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July 16, 2010



Any complex visual will not translate into slides. A lot of Tufte's work would need to be reworked if someone wanted to present it in slide format.

Presenting statistics on slides requires simplistic information design.

I work in the litigation consulting sector of presentation design and we recreate these types of visuals often so that the jury can understand what the point or the message of the statistic is.

Sometimes when using a slide alone as the visual it's easy to lose what's most important by preserving all the detail.

The map is effective because it's relatable (although only for those who actually have visited this area). I would get rid of all the side street names, and mark the pump with an icon in one color, and then the deaths in another color (red would work great). Just adding color would instantly make those areas pop out. Only way to use black for deaths would be to use another faded color for the map itself. Even a 50% gray map would automatically de-clutter this visual.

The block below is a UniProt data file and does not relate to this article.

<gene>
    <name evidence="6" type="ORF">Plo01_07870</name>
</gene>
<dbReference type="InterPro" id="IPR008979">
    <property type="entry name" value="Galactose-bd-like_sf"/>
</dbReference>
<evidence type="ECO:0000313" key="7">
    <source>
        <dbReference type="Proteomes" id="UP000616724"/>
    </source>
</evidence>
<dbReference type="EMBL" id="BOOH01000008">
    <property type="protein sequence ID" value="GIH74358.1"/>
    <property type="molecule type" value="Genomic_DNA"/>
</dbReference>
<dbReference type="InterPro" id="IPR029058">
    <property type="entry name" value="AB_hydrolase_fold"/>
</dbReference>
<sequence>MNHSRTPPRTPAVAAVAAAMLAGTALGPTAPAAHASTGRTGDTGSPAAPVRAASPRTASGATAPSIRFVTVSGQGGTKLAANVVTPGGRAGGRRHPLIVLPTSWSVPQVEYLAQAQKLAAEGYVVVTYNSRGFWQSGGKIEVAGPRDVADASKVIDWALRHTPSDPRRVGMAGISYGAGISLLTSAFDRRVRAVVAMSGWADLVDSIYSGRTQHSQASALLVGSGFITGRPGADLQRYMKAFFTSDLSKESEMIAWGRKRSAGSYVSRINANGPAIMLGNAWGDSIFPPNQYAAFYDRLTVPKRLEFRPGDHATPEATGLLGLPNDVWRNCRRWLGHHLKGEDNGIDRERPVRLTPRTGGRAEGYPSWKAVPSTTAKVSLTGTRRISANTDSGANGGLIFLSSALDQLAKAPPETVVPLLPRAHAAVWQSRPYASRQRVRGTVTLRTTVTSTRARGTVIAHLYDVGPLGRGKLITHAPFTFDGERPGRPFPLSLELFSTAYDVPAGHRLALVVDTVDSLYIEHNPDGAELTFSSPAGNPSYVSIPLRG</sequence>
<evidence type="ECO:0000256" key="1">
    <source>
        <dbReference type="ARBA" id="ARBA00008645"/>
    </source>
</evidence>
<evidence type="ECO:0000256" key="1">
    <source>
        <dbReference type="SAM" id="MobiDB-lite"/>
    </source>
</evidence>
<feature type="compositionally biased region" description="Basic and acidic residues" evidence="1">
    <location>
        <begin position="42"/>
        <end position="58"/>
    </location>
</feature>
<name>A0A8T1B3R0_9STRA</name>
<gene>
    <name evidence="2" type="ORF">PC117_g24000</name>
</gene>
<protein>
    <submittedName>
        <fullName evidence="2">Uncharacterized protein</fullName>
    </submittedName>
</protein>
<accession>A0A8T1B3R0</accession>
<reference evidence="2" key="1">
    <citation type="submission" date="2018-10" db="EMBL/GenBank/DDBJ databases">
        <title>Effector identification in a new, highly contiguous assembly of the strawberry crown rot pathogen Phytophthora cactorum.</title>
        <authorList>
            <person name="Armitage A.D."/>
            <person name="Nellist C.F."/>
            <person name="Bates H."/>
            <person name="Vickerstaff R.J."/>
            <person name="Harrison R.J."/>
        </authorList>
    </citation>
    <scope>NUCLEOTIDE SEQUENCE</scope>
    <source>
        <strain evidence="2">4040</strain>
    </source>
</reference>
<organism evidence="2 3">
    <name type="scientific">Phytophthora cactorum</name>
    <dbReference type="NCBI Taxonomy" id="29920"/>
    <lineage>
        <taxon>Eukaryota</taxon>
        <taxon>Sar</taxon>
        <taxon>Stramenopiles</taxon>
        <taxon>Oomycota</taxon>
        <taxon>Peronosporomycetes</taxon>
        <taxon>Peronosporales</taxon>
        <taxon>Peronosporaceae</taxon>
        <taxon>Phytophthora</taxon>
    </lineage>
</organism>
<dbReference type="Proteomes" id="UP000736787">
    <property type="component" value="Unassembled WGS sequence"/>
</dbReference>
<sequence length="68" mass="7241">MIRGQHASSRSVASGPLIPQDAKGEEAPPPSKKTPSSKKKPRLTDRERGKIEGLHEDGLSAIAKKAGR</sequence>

Another alternative would be to use spheres where the shape area is determined by the number of deaths.

When creating a data based visual we always ask, What's the main point we're trying to show here.
It's not the number of individual deaths at each residence, but rather the clusters around the pump, that's what the story is. Then decide what's the best way to show this information.

-Magda Maslowska

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